Ross Ramsey Executive Editor

Ross Ramsey is executive editor and co-founder of The Texas Tribune. Before joining the Tribune, Ross was editor and co-owner of Texas Weekly for 15 years. He did a 28-month stint in government as associate deputy comptroller for policy and director of communications with the Texas Comptroller of Public Accounts. Before that, he reported for the Houston Chronicle from its Austin bureau and for the Dallas Times Herald, first on the business desk in Dallas and later as its Austin bureau chief, and worked as a Dallas-based freelance business writer, writing for regional and national magazines and newspapers. Ross got his start in journalism in broadcasting, covering news for radio stations in Denton and Dallas.

Recent Contributions

Union Dues Spark an End-of-Session Dispute

Rep. Sylvester Turner, D-Houston, answers an audience question during TTEvents on April 30, 2015.
Rep. Sylvester Turner, D-Houston, answers an audience question during TTEvents on April 30, 2015.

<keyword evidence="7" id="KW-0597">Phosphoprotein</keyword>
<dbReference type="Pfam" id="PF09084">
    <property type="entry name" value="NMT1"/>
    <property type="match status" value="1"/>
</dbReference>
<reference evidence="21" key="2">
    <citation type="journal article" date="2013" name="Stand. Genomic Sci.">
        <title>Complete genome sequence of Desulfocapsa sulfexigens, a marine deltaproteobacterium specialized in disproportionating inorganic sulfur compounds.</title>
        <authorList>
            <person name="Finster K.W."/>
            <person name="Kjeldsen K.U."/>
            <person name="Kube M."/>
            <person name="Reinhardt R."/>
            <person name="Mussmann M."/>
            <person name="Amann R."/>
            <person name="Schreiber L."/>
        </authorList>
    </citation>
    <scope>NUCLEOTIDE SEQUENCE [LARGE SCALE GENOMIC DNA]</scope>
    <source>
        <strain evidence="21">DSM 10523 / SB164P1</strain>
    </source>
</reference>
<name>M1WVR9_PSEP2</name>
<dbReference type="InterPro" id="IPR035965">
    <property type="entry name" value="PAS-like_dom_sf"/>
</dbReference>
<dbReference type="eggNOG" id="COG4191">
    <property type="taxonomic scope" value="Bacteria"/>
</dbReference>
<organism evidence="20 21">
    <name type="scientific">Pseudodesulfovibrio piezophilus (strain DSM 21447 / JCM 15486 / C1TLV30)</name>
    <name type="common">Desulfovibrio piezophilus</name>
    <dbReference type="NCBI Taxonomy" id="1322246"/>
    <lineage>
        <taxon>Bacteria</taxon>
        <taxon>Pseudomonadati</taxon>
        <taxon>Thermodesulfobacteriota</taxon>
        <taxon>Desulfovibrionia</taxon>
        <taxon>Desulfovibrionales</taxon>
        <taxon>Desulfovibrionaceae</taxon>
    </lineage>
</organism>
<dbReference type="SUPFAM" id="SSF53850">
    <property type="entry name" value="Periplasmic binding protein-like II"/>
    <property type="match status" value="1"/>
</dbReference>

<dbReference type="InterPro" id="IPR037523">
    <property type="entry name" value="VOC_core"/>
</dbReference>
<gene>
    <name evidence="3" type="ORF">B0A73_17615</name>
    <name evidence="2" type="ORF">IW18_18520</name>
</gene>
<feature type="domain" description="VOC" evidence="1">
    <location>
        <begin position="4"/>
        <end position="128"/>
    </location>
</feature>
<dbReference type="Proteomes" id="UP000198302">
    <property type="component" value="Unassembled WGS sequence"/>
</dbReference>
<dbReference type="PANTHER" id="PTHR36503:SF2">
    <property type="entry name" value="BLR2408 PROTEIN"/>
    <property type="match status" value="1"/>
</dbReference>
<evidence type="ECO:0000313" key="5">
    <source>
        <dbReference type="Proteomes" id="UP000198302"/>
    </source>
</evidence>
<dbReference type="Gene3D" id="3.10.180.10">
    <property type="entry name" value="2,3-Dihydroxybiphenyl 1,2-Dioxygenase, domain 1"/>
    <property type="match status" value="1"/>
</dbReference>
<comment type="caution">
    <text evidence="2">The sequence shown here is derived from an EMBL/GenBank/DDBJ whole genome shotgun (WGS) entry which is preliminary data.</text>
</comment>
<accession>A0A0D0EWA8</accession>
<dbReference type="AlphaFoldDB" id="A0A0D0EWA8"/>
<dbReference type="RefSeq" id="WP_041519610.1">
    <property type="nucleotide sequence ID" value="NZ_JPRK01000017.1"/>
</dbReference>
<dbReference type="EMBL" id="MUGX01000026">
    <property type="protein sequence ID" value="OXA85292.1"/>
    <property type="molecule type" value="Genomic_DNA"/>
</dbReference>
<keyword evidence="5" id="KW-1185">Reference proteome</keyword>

An unexpected end-of-session skirmish over payroll deductions for union dues pits Republicans against Democrats, business against labor, and presents lawmakers with one of those votes that might be important in next year's elections.

Analysis: Should Judges Exit Fundraising Business?

Texas Supreme Court and Court of Criminal Appeals justices listen to Chief Justice Nathan Hecht's State of the Judiciary speech to legislators on Feb. 18, 2015.
Texas Supreme Court and Court of Criminal Appeals justices listen to Chief Justice Nathan Hecht's State of the Judiciary speech to legislators on Feb. 18, 2015.

The U.S. Supreme Court says it's okay for states to bar judges from raising their own campaign cash. A lot of judges (and lawyers, too) think that's a pretty good idea that Texas might want to consider.

Analysis: For Legislators, an Extra Incentive to Finish Budget

State Comptroller Glenn Hegar says his revenue estimate to divvy up for the 2016-17 budget will be about $113 billion.
State Comptroller Glenn Hegar says his revenue estimate to divvy up for the 2016-17 budget will be about $113 billion.

If state budget writers can't get a deal on the budget during the regular session, they'll have to come back to finish. And with the state economy slowing down, going into overtime could mean less money for tax breaks and state programs.